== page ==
Growing up dining as a family

October 18th, 2016 by Live Well Omaha Kids

Written by Courtney Brewer, Communications Coordinator, Live Well Omaha 

img_7571When I was growing up, we sat at the dinner table and ate together. With a family of six, life could get chaotic with sports, activities, meetings, jobs, friends, etc. But we still had dinner together. We all sat at the table without the distraction of television (until Simpsons came along), we passed dishes around the table, we ate our vegetables, we drank our milk, we talked. There was no other way.

I’ve come to realize, that what happened at mealtime in my childhood home may not be the norm in every household. Technology has taken over our lives, including while we’re eating. It’s really easy to pick up take-out or just grab a bite at a restaurant nearby (because they’re everywhere). Families may not be home at the same time, so everyone just does their own thing, eating what they want.

Now that I have a family of my own, I’m experiencing this struggle first-hand and realize how much I took family dining for granted growing up. Every weekday I leave work, pick up the kids and head home to make dinner one-handed, while I fend off the kids from grabbing snacks from the cupboards with the other. Then we corral our 7-year-old and 2.5-year-old twins to sit down at the table, answering their “What are we having?” and “Why can’t I drink pop at dinner?” questions while wrestling the tablet out of their hands. They may not love what’s in front of them every time, but they’ll usually try it or wear it — which I’ve come to learn is the most I can ask for.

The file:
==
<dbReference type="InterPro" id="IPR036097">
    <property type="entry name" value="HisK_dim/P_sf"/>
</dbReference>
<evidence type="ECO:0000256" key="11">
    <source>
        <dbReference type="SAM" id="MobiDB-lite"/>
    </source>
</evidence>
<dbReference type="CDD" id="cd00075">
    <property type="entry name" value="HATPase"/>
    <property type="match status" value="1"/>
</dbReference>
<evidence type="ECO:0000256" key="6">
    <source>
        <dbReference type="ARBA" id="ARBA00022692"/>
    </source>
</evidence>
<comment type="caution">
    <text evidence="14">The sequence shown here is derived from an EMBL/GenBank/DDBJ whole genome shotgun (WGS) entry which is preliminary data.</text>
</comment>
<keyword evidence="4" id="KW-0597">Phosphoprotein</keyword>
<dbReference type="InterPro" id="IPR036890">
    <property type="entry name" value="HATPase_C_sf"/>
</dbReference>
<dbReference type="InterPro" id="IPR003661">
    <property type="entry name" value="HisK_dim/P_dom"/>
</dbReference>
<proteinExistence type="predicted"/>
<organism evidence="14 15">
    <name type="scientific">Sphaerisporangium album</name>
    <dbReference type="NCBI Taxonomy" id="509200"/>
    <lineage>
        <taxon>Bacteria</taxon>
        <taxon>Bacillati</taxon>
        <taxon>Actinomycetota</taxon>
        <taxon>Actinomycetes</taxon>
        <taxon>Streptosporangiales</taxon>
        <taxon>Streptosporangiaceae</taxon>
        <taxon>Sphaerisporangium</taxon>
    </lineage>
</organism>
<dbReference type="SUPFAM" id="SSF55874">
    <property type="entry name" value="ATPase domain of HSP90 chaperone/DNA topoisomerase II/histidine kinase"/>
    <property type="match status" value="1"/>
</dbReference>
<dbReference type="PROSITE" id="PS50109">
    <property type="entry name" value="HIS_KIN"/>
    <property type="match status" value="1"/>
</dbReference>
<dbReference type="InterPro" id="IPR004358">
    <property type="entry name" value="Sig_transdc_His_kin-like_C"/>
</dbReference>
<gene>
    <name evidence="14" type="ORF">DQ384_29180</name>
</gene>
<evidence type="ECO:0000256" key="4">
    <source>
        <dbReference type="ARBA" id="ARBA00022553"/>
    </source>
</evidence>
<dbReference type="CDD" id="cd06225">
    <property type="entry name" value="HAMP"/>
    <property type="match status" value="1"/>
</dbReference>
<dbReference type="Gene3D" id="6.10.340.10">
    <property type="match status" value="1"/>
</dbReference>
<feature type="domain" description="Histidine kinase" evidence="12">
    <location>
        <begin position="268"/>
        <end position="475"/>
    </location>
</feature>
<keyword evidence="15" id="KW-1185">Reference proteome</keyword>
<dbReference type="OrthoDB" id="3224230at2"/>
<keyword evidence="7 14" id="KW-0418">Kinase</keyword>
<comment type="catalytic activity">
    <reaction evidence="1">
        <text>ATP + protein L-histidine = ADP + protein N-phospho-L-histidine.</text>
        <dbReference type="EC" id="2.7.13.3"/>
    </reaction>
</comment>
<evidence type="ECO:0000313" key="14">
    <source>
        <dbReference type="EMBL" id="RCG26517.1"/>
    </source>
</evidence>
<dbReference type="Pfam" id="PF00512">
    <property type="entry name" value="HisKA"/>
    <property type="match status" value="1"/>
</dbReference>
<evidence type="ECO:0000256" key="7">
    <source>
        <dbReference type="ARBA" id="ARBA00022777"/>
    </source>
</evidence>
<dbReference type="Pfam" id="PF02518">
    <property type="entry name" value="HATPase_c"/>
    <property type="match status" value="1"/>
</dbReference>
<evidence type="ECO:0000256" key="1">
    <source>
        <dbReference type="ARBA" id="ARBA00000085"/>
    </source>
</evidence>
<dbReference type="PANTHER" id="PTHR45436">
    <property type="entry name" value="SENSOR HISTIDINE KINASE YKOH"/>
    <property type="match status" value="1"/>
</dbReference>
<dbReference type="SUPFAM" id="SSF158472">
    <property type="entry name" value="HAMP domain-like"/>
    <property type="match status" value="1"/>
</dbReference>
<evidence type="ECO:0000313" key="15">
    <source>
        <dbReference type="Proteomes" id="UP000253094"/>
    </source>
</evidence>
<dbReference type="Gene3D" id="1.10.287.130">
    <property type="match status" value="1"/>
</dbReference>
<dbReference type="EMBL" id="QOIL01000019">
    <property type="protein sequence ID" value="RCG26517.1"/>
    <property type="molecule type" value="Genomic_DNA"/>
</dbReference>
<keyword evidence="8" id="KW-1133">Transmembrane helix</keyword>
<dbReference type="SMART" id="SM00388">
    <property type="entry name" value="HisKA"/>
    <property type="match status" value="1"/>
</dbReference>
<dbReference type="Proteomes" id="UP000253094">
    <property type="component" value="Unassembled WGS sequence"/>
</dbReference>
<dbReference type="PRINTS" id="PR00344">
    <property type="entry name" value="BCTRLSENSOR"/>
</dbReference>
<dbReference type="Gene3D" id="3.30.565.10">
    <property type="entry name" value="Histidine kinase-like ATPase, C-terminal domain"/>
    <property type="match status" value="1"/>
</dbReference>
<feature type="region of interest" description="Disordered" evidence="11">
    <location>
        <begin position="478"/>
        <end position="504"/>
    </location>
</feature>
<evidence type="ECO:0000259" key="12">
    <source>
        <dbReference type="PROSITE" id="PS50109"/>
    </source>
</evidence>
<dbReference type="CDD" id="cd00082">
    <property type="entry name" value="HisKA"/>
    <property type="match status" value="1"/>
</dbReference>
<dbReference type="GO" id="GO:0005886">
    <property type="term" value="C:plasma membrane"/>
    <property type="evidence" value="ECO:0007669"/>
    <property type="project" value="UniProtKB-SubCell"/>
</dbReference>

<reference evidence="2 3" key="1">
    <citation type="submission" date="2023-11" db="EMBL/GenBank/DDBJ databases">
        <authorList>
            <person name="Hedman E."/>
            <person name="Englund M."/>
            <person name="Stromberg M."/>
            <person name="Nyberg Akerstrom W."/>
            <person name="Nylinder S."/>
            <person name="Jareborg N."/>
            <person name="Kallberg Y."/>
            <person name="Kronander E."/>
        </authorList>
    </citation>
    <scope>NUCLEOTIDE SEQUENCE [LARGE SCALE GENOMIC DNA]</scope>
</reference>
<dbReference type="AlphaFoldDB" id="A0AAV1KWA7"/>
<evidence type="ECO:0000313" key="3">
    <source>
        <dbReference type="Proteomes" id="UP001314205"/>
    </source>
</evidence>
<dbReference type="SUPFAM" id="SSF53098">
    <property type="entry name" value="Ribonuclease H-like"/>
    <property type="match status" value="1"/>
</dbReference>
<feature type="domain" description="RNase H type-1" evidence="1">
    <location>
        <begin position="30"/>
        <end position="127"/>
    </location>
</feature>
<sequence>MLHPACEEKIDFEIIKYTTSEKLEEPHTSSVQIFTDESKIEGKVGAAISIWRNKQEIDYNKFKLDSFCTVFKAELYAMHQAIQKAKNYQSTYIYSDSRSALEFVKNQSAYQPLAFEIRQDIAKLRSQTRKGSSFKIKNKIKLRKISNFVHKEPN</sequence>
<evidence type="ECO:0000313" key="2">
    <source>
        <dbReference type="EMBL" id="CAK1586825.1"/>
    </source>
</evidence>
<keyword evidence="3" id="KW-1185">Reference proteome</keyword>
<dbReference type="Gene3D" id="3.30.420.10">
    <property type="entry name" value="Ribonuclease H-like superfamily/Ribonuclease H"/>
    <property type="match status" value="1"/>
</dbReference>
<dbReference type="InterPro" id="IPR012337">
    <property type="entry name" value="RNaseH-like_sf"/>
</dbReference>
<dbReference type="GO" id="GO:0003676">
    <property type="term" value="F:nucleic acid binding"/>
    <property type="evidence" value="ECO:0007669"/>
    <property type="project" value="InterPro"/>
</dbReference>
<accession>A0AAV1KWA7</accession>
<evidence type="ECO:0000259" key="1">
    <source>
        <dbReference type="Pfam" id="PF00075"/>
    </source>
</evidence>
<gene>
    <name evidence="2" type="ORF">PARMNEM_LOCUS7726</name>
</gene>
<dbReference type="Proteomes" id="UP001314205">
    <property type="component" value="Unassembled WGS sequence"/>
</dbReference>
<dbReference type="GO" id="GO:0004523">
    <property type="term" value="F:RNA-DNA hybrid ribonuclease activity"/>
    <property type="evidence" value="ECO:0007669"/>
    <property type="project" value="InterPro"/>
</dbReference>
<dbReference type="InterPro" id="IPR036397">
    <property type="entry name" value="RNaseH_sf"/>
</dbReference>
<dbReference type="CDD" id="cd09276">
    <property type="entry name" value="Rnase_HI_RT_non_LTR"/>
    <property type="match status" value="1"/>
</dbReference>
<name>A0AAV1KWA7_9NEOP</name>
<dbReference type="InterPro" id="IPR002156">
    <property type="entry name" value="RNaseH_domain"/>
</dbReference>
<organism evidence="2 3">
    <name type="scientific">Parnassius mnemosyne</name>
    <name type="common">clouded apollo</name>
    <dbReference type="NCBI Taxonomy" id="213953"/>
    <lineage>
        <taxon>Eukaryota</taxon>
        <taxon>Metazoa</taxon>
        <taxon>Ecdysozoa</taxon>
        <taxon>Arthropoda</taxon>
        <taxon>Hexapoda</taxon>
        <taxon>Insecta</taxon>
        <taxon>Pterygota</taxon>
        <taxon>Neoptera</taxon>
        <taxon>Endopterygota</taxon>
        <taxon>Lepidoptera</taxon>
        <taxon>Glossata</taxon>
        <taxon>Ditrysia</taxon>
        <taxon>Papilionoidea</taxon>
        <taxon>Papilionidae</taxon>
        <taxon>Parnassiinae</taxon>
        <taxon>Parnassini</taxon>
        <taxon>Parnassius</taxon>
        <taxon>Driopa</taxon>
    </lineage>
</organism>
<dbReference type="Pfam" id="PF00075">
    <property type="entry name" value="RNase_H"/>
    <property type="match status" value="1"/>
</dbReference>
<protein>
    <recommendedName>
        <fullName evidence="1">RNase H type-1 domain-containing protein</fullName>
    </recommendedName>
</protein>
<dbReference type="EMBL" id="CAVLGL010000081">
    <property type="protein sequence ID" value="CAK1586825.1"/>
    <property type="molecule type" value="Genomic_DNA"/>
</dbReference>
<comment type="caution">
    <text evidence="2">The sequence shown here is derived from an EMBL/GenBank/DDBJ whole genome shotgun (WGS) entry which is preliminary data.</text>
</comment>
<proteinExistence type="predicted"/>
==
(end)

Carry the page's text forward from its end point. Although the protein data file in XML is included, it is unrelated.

I’ll admit, our family dining experience isn’t a bouquet of roses every day. We try to plan out our week of meals and shop ahead of time. We try to make beautiful dishes from recipes found on Pinterest. We try to throw some meals in the crockpot so it’s ready when we get home. We try to turn off the TV or stash our cell phones away so we’re setting a good example. Does it happen every day? No. But we make an effort to try most days: That’s what matters. The benefits of family dining are real.

During the fourth annual Omaha Family Dining week, I encourage you to read about the benefits of dining together as a family and Pledge yourself, to cook and eat together more at home. Whether you want to shoot for one more day a week or five, it doesn’t matter. Making an effort to try is what matters because it DOES make a difference and your kids WILL remember it someday.


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